Harm reduction campaigns funded by the alcohol industry could undermine public health messages, a peer-reviewed study published today in the BMJ Open has revealed.
The study examined responses to alcohol harm reduction advertisements by a large sample of adult weekly drinkers, who were randomly assigned to view advertisements produced by either public health agencies or the alcohol industry.
Study author, Dr Emily Brennan, from Cancer Council Victoria said drinkers exposed to industry-funded messages* on average reported lower motivation to reduce their alcohol consumption and lower odds of intending to avoid alcohol completely and to reduce the amount of alcohol consumed on each drinking occasion.
"The pattern of findings in the study suggests that industry-funded campaigns are more likely to present alcohol and drinking in a favourable light, rather than highlighting the negative consequences of alcohol consumption.”
Dr Brennan said that the results indicate that industry-funded groups may not be following best practice principles when developing alcohol harm reduction campaigns, may not be pre-testing these campaigns adequately, and may not be conducting appropriate evaluation.
Sarah Jackson, Senior Alcohol Policy Adviser, at Cancer Council Victoria said the study provided further evidence that the alcohol industry should not be involved in the development and delivery of alcohol-related information and education.
“More alcohol consumed means more profit for the alcohol industry and more harm. It is a direct conflict of interest for an industry whose profit margin is driven by alcohol consumption to contribute to campaigns purportedly aimed at reducing the harm caused by alcohol.”
“The alcohol industry’s aim is to thwart campaigns being developed that are effective in warning the public about the harms caused by their products. Instead, they borrow directly from the tobacco industry’s playbook, and develop campaigns that portray drinking as fun and exciting.”
“There is no place for the alcohol industry in the development of these campaigns. It is the public health equivalent of the fox guarding the hen house.”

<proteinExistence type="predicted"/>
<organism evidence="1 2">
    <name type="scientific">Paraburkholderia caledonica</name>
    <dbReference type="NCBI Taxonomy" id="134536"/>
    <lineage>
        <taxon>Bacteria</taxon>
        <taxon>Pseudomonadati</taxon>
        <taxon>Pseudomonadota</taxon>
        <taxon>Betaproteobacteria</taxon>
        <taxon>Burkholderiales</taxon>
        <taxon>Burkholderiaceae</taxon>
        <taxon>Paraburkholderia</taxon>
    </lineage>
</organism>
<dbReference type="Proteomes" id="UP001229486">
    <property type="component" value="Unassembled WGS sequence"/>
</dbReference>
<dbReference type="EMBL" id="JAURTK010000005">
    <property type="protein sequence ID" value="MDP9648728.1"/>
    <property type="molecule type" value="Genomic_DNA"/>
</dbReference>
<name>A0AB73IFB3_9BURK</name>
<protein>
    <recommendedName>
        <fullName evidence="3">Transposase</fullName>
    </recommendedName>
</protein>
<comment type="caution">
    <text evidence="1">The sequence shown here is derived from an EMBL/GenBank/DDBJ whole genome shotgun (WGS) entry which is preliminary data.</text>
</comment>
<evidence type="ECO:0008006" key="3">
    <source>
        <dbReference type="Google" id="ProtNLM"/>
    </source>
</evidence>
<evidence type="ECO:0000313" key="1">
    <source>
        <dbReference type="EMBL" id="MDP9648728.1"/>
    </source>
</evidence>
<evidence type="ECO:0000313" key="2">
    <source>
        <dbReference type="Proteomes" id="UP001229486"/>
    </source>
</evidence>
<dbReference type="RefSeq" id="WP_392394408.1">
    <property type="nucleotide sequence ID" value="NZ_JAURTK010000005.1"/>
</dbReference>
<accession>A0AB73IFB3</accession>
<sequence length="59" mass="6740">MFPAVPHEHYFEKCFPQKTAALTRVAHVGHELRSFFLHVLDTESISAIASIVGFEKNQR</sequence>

Cancer Council Victoria CEO, Mr Todd Harper said given alcohol is one of the top five global causes of preventable death, disease and injury there is an imperative to develop effective public education campaigns that motivates people to change their behaviour.
“Most people are not aware that alcohol is a class one carcinogen, and a cause of at least seven types of cancer. Alcohol causes nearly 3500 people to get cancer, and more than 2000 people to die from cancer, in Australia each year.”
“Reducing the harm caused by alcohol is a public health priority and there is a need for effective public education that will make people aware of the harm caused by alcohol and motivate them to change their behaviour. This study underlines that it’s public health groups that are best placed to successfully develop and deliver these critical messages.”
Mr Harper said this study was particularly timely given recent concern about the role of the alcohol industry in the current global pandemic. [i]
“Big alcohol companies have been heavily promoting rapid alcohol home delivery and daily alcohol use at home during the COVID-19 pandemic to help people cope. This is despite alcohol use making people more vulnerable to COVID-19, exacerbating social isolation, and potentially fuelling violence in people’s homes” said Mr Harper.
The study is the first to identify and comparatively evaluate a large pool of alcohol harm reduction ads developed by public health agencies with those developed by alcohol industry groups.
*The study included several advertisements developed by DrinkWise Australia. Established in 2005, DrinkWise has been wholly funded by the Australian alcohol industry since late 2009. DrinkWise has primarily involved itself in the development and delivery of public education campaigns and voluntary warning labels for alcohol containers.
About the research
The study was funded by the National Health and Medical Research Council and Cancer Council Victoria.
Study: Brennan E, Schoenaker DAJM, Durkin SJ, et al. Comparing responses to public health and industry-funded alcohol harm reduction advertisements: an experimental study. BMJ Open 2020;0:e035569. doi:10.1136/bmjopen-2019-035569